Minimum inhibitory concentration (MIC) determination

Antifungal susceptibilities were assessed using broth micro-dilution method of NCCLS/CLSI (National Committee for Clinical Laboratory Standards) M27-A guidelines. (NCCLS/CLSI-M27A). There were 58 C. neoformans and 5 C. gattii (environmental and clinical) strains. The MIC was determined for the three commonly used azoles (fluconazole, ketoconazole, itraconazole). A serial dilution was made from the stock solution of the antifungal agents to have final concentration ranges of 0.03-64 μg/mL for ketoconazole, fluconazole and itraconazole. The following antifungal drugs were used as assay powders: fluconazole (Flustan™; Dr. Reddy's Lab. Ltd.)™ - trademark under registration, itraconazole (Candistat; E Merck India Ltd.; Licensed user of T.M.), ketoconazole (Nizral-Johnson and Johnson Ethnor).

The yeast inocula were adjusted to a concentration of 0.5 ×103−2.5 × 103 cfu/mL in RPMI medium as measured by spectrophotometer, and an aliquot of 0.1 mL was added to each well containing various concentrations of antifungal drugs. These plates were incubated at 35 °C in air ambient incubator with positive (drug free well) and negative (broth well) control. End-points were read visually after 72 hours; the MIC's of ketoconazole, itraconazole and fluconazole were defined as the lowest concentration at which there was 50% inhibition of growth (i.e. slightly hazy) compared with that of drug free controls (NCCLS/CLSI M27-A). Interpretative break-points are as follows: Fluconazole - ≤ 8 μg/mL - susceptible, 16-32 μg/mL - intermediate, ≥ 64 μg/mL - resistant. Itraconazole- ≤ 0.125 μg/mL - susceptible, 0.25-0.5 μg/mL - intermediate, ≥ 1 μg/mL - resistant. Ketoconazole-0.0625 μg/mL - susceptible, ≥ 0.125 μg/mL - resistant. The results were tabulated and analyzed with the version 5.5 of the software WHONET.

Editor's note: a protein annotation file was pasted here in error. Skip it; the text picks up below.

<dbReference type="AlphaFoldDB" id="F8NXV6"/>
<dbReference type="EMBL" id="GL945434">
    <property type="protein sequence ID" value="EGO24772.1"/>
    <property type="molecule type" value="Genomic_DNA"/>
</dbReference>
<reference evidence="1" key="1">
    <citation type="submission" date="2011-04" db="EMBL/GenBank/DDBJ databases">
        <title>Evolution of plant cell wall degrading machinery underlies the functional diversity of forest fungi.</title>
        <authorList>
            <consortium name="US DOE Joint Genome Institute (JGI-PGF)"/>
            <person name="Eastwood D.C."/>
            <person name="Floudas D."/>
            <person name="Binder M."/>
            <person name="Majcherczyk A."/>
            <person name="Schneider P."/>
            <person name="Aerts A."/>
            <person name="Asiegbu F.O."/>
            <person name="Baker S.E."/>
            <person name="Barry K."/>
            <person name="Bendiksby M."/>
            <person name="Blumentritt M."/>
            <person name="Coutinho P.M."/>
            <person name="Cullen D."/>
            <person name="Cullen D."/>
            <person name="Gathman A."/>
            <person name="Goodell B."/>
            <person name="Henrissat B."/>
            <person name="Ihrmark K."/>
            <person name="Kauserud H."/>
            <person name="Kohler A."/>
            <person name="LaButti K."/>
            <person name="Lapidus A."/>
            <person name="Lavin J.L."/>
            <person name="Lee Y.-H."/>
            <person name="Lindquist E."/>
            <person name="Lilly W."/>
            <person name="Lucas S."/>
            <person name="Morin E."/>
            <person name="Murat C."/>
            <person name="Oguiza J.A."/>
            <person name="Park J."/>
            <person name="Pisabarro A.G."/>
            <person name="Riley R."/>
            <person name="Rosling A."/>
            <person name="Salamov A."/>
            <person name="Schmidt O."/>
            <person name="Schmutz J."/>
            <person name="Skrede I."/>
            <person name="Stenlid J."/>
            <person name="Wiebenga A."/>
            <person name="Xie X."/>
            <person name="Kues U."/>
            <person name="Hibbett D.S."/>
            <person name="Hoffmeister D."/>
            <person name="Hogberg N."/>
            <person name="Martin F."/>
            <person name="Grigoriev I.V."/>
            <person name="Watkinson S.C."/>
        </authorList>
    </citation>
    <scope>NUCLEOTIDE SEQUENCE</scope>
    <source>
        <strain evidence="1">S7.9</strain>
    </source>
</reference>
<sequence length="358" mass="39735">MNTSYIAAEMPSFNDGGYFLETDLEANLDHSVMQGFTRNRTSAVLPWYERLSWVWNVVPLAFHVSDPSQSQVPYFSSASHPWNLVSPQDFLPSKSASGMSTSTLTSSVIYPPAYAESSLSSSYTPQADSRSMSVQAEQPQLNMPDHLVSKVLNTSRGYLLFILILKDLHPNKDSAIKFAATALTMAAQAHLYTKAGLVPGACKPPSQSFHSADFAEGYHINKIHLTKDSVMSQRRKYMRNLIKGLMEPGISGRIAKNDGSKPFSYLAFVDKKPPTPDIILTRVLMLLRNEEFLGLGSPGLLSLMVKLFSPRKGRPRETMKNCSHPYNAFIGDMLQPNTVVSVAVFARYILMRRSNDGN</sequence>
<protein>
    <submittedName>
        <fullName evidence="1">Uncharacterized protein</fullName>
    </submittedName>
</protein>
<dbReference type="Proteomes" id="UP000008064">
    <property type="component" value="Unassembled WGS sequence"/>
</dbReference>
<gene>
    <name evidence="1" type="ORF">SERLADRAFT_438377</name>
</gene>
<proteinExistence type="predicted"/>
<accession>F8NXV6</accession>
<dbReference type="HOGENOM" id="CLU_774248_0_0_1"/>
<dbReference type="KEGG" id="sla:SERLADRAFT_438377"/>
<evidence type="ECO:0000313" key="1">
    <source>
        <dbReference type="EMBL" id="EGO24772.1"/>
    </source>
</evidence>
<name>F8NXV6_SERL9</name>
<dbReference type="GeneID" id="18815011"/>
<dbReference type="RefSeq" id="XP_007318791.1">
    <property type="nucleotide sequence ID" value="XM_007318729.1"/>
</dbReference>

Quality control strains

Quality control and reference strains incorporated during every testing batch of broth micro-dilution were Candida albicans-ATCC 90028, C. tropicalis-ATCC-750 and C. glabrata-90030. The MICs of these strains were compared with the published control limits and used to guide antifungal susceptibility testing and validation according to National Committee for Clinical Laboratory Standards (presently CLSI) guidelines.

Clinically relevant break points for azoles were not available for C. neoformans, hence tentative break points available for C. albicans have been used for interpretation. (Pfaller et al., 1995; Rex et al., 1996; Rodriquez-Tudela et al., 1995).

Statistical analysis

The Chi-square test was applied to find significance between number of resistant C. neoformans and C. gattii strains for all the three azoles (fluconazole, itraconazole and ketoconazole). Fisher's exact p value was calculated when number of isolates was less. Student ‘t’ test was applied to find the level of significance between clinical vs. environmental C. neoformans and C. gattii strains.

Results